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A little more agressive Trumpets...
Last post Thu, Sep 08 2005 by PolarBear, 46 replies.
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Posted on Sun, Sep 04 2005 05:33
by rpmusic
Joined on Sun, Sep 04 2005, USA, Posts 205
Just wanted to see if anyone else is finding a need for more "agressive" sounding contemporary Trumpet/Trumpets. For example: I'm finding that when I'm scoring chase scenes I end up using the "Kick Ass Brass" trumpet library for certain lines for the mere reason that they have that "bite" that we've grown used to hearing. Also, for the fact that they are Bb and not C Trumpets. Don't get me wrong...I love the Tpt library and in most instances it's perfect but this side of it is lacking for me.

Let me know if anyone else has run into this!

Posted on Sun, Sep 04 2005 20:18
by Matt 1
Joined on Wed, Dec 11 2002, France, Posts 308
Defenately - you got my 2 cents...!
Posted on Sun, Sep 04 2005 21:03
by PaulR
Joined on Mon, Dec 22 2003, England, Posts 2371
Matt 1 wrote:
Defenately - you got my 2 cents...!

Yes. me also. I think the issue of Bb trumpets has been discussed a lot. I think trumpets are probably the hardest of the brass section to get right.
Posted on Sun, Sep 04 2005 22:42
by SyQuEsT
Joined on Mon, Jan 13 2003, Quebec, Posts 617
at this moment, you can add a solo Bb trumpet from another sampler (Dan Dean or Sam Brass) ...

Only a solo VSL Bb trumpet should be nice ... very nice
Mathieu Laprise
Sonomax inc.
Posted on Sun, Sep 04 2005 22:54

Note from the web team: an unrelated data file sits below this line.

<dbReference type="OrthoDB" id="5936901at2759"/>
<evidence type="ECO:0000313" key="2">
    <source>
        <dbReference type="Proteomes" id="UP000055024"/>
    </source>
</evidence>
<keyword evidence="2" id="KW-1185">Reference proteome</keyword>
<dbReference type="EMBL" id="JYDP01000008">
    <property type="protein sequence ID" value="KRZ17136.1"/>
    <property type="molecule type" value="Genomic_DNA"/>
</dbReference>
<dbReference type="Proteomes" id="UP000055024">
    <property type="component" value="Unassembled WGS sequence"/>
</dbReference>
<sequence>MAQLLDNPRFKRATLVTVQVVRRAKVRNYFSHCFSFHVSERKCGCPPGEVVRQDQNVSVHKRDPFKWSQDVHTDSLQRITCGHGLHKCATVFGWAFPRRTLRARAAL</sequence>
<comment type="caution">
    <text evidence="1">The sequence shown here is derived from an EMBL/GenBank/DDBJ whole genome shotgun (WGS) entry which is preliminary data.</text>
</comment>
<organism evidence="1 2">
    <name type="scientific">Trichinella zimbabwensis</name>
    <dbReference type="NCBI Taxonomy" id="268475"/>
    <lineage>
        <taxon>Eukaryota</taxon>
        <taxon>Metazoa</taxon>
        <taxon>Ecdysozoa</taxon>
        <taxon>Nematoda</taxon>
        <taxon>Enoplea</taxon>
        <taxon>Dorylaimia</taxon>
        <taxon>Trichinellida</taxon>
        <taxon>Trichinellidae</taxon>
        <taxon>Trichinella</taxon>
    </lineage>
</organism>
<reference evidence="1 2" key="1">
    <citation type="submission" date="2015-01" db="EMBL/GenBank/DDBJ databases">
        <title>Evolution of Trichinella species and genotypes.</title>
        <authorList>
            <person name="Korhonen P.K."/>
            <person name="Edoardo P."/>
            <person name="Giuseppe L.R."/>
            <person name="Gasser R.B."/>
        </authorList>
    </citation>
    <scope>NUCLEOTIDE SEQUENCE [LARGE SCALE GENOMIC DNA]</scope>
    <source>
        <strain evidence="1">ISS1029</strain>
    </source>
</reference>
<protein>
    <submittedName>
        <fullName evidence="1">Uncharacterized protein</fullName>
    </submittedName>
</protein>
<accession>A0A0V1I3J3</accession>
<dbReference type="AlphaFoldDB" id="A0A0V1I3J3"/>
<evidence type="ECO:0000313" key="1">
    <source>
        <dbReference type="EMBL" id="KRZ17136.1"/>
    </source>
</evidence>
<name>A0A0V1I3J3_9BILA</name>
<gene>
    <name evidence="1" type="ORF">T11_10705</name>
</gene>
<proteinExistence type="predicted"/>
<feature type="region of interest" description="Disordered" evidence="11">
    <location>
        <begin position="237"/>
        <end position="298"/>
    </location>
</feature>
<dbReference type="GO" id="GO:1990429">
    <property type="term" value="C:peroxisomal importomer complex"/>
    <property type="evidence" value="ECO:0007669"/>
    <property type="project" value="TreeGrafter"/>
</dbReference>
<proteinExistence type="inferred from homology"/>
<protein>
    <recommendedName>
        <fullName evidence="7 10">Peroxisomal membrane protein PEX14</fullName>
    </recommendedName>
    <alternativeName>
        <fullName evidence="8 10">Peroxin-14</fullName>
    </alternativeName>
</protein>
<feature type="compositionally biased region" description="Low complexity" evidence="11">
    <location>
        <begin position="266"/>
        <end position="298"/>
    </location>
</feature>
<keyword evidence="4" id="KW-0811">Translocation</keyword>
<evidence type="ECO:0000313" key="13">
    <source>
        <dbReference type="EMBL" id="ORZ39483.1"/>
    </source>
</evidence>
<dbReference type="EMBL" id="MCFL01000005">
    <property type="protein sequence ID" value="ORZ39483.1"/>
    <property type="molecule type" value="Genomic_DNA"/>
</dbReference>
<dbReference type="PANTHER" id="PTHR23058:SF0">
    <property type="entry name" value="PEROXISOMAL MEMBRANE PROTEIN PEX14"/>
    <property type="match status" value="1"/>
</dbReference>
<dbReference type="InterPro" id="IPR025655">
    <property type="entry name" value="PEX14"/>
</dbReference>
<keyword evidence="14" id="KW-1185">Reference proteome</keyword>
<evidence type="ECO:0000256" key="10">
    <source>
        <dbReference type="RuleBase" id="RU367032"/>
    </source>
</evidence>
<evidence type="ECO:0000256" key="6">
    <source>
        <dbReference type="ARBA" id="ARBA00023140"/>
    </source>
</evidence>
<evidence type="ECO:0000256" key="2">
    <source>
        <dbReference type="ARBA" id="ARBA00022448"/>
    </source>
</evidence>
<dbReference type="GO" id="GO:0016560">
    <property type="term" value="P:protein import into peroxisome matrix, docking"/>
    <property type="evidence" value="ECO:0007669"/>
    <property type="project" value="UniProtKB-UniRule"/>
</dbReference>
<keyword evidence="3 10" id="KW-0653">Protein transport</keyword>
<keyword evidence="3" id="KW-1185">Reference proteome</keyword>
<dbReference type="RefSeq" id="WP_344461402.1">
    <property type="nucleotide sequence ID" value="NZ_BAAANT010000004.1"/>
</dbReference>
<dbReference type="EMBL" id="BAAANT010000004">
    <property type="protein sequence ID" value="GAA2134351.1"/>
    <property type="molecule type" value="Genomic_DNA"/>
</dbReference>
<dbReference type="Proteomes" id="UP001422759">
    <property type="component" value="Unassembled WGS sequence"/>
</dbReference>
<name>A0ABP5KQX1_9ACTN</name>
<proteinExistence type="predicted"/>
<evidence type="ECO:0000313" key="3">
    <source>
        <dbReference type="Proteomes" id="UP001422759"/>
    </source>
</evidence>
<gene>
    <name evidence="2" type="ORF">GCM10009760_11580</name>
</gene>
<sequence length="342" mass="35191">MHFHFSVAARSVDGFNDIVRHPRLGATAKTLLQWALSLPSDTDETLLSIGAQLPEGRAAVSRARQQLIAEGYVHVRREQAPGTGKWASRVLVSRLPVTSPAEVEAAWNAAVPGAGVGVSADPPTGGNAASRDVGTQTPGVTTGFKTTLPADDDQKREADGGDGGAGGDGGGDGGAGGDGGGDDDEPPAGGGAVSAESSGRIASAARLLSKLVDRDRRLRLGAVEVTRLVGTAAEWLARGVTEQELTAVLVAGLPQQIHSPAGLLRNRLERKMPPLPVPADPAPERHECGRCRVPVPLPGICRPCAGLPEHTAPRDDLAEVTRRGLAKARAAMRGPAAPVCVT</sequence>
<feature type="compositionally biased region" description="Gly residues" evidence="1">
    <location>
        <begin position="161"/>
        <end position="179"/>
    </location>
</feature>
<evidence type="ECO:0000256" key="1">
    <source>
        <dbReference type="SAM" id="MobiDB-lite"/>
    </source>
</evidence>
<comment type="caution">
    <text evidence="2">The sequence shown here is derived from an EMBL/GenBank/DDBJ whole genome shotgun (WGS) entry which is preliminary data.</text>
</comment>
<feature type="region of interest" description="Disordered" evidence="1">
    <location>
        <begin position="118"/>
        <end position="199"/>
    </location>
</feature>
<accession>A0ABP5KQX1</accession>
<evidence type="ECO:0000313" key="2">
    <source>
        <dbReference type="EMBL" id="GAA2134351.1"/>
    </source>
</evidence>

by homebilly
Joined on Sun, Aug 01 2004, venice, ca & paris, france, Posts 98
and to think that i just bought a C trumpet to get that sound.....?
i am a trumpet player and play my own parts and i just wanted
to get that Bach C trumpet LA legit sound
Posted on Sun, Sep 04 2005 23:07
by Beat Kaufmann
Joined on Fri, Jan 03 2003, Switzerland/Brugg, Posts 1763
Remember, VSL has also sampled a "Piccolo Trumpet" which I find very
useful when I need some more punch.
Unfortunately I have no other examples than Bach Playbacks played by this Piccolo Trumpet.
But they anyway show the piccolo trumpets beautiful sound.
So listen to the following example - just as you like: J.S. Bach, BWV43, Aria 7

Beat Kaufmann
www.musik-produktion-createc.ch (Konzertaufnahmen, Musik mit Samples)
at www.beat-kaufmann.com : MIXING an ORCHESTRA - TUTORIAL
Posted on Mon, Sep 05 2005 02:20
by William
Joined on Sun, Nov 24 2002, USA, Posts 5704
I disagree with the tone of this thread.

I feel the VSL trumpet samples are very aggressive if used correctly. You must remember they are far more extensive than other samples, so have a larger number of the more classical sounds, which tend to be less aggressive in most cases (Not all. We must remember there are certain classical composers who are aggressive to the point of psychosis.)